I've already pointed out how the the social purity stance on non-reproductive sex shut out LGBT's but how did they shut out women and people of color, many of whom were also LGBT? Well, let's think about it. The labor movement, which wanted fair wages and safe working conditions, etc., was in high gear. But so was the bitter South's crusade to institutionalize segregation. The labor movement wanted to empower Women. They were concerned with fairness and equality. But the social purist wanted to ''protect'' women. They were concerned with domesticity and ''womenhood.'' Most in the social purity movement saw women's  suffrage as the way to empowerment, while many  in the labor movement saw suffrage as an upper class issue. See how this gets complicated? But it does not stop there! Regarding race, the social purist were abolitionist, for the most part, but they also thought people of color, especially African-Americans, were amoral and hypersexual. Amorality and hypersexuality imply a disposition toward homosexuality, rape, etc. ''Social purity'' also meant ''racial purity'' because amalgamation, or race mixing, is a social construct.
    So, the social purist were making enemies all over the place! They're newspaper columns, letters to the editor and editorials were constantly rebutted and challenged, and often by well known activists' and thinkers like Mother Jones, Ida B.Wells and W. E. B. Du Bois.
    As an aside, I want to point out that some African-Americans, Caribbeans and Africans today see homosexuality as a product of slavery and colonization, which has an element of social purist/purity thinking.
    I personally think that the way to change society and the world is from the inside out and not the outside in. One has to change his/her self first and let his/her ''vibration'' affect others. Trying to control others will always backfire because people are motivated by whats in they're heart not by what somebody else says or a government dictates. The social purity movement, although they're intentions were good and had foundation, had it backwards.

Friday, August 2, 2013

elders, comstock and the movies

So, picking up where I left off yesterday, the social purity/pure food movement[s] may seem completely off track today but they had a lasting effect on society. Long after these movements were over stigmas about sex, sexuality and masturbation lingered on well into the 20th century. Remember Bill Clinton's Firing of Surgeon general Joycelyn Elders for merely suggesting that masturbation was perfectly normal and natural in 1994? But social purity philosophy went back to the puritans. The turn of the century social purist, like the puritans, believed that sex was for reproduction only and that any non-reproductive sex, even heterosexual oral and anal sex was sinful.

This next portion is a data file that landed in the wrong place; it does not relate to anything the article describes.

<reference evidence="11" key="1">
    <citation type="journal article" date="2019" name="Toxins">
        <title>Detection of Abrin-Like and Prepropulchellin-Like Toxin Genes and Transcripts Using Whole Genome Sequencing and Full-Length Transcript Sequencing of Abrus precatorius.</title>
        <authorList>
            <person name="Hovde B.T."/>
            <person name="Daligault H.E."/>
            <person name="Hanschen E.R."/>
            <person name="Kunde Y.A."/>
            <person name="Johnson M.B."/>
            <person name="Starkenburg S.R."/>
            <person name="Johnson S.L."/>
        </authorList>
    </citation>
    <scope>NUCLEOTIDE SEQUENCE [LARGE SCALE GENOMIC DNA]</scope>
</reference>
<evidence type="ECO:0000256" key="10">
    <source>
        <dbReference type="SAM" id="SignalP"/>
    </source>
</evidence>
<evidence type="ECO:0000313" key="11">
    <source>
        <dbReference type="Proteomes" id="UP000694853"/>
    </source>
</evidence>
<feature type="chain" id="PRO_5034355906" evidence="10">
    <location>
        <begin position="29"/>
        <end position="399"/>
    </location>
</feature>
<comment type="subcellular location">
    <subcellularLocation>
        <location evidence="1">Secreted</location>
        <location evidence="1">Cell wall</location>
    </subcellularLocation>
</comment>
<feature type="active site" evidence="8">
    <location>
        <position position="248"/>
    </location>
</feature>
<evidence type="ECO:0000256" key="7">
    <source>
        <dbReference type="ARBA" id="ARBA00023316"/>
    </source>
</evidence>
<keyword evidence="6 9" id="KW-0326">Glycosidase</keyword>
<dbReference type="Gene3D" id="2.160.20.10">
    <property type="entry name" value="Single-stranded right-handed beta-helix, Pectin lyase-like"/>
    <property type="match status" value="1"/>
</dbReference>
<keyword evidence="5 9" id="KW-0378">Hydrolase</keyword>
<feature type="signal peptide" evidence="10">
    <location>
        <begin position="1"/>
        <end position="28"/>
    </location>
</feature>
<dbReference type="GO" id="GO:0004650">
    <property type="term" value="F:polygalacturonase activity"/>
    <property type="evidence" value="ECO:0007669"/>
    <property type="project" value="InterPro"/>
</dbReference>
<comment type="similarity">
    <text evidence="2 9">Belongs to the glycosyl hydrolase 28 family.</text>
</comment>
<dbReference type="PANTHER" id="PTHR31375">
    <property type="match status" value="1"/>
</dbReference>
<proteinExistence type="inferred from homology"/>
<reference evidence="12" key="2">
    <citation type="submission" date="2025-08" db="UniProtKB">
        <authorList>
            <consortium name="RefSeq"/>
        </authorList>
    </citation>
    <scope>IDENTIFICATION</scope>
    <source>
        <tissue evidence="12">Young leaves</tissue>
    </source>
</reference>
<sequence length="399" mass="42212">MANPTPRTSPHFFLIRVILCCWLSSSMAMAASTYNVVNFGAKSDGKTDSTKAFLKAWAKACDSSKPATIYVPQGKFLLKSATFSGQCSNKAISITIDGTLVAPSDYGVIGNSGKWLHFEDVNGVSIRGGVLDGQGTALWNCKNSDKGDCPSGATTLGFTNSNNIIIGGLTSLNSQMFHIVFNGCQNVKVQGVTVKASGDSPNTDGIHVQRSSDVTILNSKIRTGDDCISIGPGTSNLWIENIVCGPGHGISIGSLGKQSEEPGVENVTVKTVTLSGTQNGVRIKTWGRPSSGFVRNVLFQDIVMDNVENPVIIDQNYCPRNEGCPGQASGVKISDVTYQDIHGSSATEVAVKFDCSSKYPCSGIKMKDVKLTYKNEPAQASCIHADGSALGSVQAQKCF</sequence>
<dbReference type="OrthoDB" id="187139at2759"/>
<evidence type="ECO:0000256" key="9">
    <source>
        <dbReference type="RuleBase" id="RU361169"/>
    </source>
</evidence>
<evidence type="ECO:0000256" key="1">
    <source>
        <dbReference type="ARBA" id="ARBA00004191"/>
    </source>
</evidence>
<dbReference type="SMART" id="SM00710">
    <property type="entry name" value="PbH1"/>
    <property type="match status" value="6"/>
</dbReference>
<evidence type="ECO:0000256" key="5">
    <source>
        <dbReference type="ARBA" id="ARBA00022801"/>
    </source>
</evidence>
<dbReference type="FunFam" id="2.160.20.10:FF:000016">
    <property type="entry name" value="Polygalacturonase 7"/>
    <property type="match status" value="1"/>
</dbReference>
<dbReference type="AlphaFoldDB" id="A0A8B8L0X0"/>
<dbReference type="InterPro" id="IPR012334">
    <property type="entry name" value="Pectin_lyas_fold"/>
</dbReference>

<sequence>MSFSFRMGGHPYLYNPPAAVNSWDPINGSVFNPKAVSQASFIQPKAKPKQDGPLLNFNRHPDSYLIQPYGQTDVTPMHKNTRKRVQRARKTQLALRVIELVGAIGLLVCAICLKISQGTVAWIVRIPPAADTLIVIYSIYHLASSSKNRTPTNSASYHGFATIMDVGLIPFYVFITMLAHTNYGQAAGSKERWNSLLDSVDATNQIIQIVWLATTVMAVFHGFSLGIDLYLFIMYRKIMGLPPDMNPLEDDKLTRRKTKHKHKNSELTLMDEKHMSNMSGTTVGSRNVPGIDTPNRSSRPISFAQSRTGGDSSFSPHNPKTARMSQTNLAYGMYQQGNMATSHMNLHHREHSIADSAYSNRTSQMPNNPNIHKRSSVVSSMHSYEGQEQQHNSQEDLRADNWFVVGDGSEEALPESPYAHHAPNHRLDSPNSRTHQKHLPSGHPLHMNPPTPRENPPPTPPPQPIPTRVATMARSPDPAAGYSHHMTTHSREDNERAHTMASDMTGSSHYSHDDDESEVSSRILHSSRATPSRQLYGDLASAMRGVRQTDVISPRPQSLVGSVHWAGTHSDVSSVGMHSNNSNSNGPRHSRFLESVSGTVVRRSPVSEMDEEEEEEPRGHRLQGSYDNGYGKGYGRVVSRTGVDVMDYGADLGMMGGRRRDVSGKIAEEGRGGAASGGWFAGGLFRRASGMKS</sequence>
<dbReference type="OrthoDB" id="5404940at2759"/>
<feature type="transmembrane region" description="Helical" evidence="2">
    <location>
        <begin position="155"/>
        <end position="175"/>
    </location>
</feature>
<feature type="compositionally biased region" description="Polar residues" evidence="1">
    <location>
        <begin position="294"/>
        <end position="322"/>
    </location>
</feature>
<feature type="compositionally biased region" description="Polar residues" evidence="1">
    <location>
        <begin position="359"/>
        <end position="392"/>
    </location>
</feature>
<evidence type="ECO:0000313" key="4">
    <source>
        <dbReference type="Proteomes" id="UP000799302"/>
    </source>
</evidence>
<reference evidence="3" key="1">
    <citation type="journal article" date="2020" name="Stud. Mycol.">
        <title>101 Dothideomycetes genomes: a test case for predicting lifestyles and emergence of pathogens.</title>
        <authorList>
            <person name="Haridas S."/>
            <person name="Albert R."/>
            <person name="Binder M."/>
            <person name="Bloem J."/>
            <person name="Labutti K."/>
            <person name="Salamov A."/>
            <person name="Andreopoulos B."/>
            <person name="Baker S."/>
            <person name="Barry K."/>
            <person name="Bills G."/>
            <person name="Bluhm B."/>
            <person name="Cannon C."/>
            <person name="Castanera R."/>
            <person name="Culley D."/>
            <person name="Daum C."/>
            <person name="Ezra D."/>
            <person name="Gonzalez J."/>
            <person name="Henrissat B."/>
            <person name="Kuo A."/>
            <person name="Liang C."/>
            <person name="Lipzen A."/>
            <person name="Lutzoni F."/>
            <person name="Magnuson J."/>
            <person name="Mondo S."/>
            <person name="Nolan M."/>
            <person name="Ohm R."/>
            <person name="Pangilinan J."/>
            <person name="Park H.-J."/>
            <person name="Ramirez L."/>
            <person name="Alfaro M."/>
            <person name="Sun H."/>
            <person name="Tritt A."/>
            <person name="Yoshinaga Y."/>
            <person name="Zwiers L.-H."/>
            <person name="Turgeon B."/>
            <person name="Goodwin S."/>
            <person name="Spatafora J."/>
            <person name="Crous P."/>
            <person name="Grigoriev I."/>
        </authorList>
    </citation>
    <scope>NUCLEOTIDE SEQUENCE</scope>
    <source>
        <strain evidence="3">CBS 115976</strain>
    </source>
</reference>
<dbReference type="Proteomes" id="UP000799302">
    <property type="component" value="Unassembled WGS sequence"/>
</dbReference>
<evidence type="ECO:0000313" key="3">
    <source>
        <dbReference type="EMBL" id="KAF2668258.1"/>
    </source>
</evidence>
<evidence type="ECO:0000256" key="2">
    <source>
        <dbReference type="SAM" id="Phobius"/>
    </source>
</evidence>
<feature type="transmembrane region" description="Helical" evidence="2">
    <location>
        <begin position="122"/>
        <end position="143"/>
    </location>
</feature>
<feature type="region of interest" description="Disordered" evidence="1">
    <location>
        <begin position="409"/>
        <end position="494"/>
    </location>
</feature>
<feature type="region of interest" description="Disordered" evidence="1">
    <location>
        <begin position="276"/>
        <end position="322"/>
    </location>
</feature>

As more of these groups formed, like The Union for Concerted Moral Effort[founded in 1891] and The American Purity Alliance[founded in 1895], they're influence in government grew. In 1874 Anthony Comstock, who founded The New York Society for the Suppression of Vice in in 1873, successfully lobbied congress to illegalize the sending of obscene, lewd or lascivious materials through the mail. This was the infamous ''Comstock Act'' that would collide with the fledgling American LGBT rights movement some eighty-eight years later. Not only did this mean pornography but also birth control, sex education materials and even books on human anatomy! The social purity movement also moved to censor the arts, especially the burgeoning motion picture industry.

Thursday, August 1, 2013

social purity and corn flakes

Now it's time for me to get back to my study of A Queer History of the United States. So, I left off talking about the social purity movement.
    By the late nineteenth century society was out of control, not that it's in control today but you get my drift. With the industrial revolution people were moving into the cities, in droves, in search of work. The immigrant population swelled too, and along with all this prostitution, alcoholism, domestic violets, gambling and family abandonment increased tenfold.
    Hundreds of ''social purity'' groups sprang up to try and combat this chaos and mayhem. Groups like the Women's Christian Temperance Union formed in 1874 and the Anti Saloon League formed in 1893. They are two of the most famous of these groups. They felt that widespread male sexual desire was the basis of the countries social problems and that legislating morality was the answer. Victoria Woodhull's ''free-love'' movement and Germany's advancing Gay rights movement, influenced by Whitman and British thinkers and essayist like Oscar Wilde did not stand a chance in turn of the century America. The memberships and supporters of these social purity groups grew year after year until, by the passage of the eighteenth amendment in 1919 which illegalized alcohol, they had millions of members.
    One interesting, and little known, outgrowth of the social purity movement was the pure food movement. Some people thought that sexual desire and alcoholism stemmed from unhealthy food. So, whole lines of breads and crackers were created to control sexual desire and masturbation. The invention of the corn flake was a result of the ''pure food'' movement.